The HBM concepts (Figure 1) were grouped into 3 main categories and conceptualized as (1) the individual’s perceived susceptibility and perceived seriousness of CHD and of future CV interventions (perceived threat); (2) modifiable factors of depressive symptoms and an individual’s general motivation to stop smoking, cues to action (CTAs; receiving SC assistance from a healthcare provider (HCP); and (3) the outcome, likelihood (commitment) of SC at the time of the invasive procedure and factors associated with this likelihood (SC self-efficacy and perceived barriers to and benefits of SC) and the health action outcome of SC.12
Identifying factors associated with SC after an invasive CV intervention can lead to SC interventions specific to women. This study sought to determine among female smokers receiving an invasive CV intervention (PCI or CABG) which HBM variables (perceived barriers to SC, perceived threat of CHD and future CV interventions, CTAs, depressive symptoms, and SC self-efficacy) were associated with higher commitment to stop smoking at baseline and which of these variables predicted SC at 3 months follow-up.
Design and Participants
A prospective, correlational design was used. Baseline data were collected during hospitalization after the invasive CV procedure when the patient was stable and willing or at least within 1 week after discharge. Three months after their baseline interview, the women were interviewed via telephone to establish their current smoking status. Additional data collected at 3 months included commitment to stop smoking13 and depressive symptoms.14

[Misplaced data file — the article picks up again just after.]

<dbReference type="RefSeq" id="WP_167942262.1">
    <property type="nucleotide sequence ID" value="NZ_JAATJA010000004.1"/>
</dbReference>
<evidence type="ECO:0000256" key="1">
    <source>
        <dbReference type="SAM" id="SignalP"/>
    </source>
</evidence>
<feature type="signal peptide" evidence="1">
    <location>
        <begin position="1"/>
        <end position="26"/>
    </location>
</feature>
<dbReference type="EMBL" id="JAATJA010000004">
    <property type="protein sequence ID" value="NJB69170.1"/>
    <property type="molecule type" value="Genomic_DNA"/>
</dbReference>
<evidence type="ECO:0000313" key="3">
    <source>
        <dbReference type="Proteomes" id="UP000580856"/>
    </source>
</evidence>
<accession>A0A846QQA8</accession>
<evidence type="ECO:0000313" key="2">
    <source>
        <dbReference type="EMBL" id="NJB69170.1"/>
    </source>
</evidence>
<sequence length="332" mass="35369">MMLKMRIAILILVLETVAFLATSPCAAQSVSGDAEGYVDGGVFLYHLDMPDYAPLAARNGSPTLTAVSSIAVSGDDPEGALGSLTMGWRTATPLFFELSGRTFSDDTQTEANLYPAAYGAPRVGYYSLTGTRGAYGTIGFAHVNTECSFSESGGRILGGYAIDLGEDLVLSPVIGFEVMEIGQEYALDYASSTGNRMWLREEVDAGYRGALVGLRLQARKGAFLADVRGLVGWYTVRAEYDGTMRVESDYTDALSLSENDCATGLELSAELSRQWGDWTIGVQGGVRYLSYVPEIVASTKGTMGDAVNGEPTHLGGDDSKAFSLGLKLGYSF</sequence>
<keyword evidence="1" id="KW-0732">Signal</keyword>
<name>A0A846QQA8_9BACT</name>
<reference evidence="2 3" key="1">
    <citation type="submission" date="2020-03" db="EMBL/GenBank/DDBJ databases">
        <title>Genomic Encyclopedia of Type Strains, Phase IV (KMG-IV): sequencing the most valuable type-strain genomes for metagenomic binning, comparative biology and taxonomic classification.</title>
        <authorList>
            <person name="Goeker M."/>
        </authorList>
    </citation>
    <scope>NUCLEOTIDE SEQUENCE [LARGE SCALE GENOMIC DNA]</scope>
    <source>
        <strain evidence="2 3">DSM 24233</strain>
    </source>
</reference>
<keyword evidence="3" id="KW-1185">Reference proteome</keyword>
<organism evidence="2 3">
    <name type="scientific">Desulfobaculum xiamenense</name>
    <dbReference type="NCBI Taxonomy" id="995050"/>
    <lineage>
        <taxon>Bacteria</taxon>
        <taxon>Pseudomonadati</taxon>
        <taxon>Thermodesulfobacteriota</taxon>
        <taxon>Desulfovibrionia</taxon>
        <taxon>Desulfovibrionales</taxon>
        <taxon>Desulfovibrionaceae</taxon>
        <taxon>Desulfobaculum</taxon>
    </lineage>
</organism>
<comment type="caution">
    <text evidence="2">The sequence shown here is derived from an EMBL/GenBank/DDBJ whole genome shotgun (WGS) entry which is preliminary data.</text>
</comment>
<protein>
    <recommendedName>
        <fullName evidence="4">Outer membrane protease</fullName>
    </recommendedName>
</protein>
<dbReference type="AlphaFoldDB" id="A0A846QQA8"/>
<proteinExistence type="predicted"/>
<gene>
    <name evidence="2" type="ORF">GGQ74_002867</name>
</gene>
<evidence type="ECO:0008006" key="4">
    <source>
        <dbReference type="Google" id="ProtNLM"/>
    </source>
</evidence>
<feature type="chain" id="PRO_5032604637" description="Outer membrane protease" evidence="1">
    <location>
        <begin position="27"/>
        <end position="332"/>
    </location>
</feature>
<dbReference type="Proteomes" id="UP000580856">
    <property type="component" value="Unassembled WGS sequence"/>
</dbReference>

A nonrandom sample of female smokers undergoing either CABG surgery or PCI with a diagnosis of CHD were recruited from an acute care hospital located in the Southeastern United States. The sample included women 40 to 80 years of age because older age is a risk factor for CHD.2 Additional inclusion criteria were women who (1) were identified from the medical record as a current smoker15 and had a diagnosis of CHD; (2) had an invasive CV intervention, defined as a CABG surgery or PCI (with or without stent placement) within the past week; (3) were willing to provide contact information for the 3 month follow-up; (4) had a stable medical condition; and (5) were able to read and speak in English without assistance. Women with a current diagnosis of severe mental illness such as schizophrenia were excluded because these diagnoses may have affected their ability to provide informed consent, complete questionnaires, or perceive the risks of smoking to their health.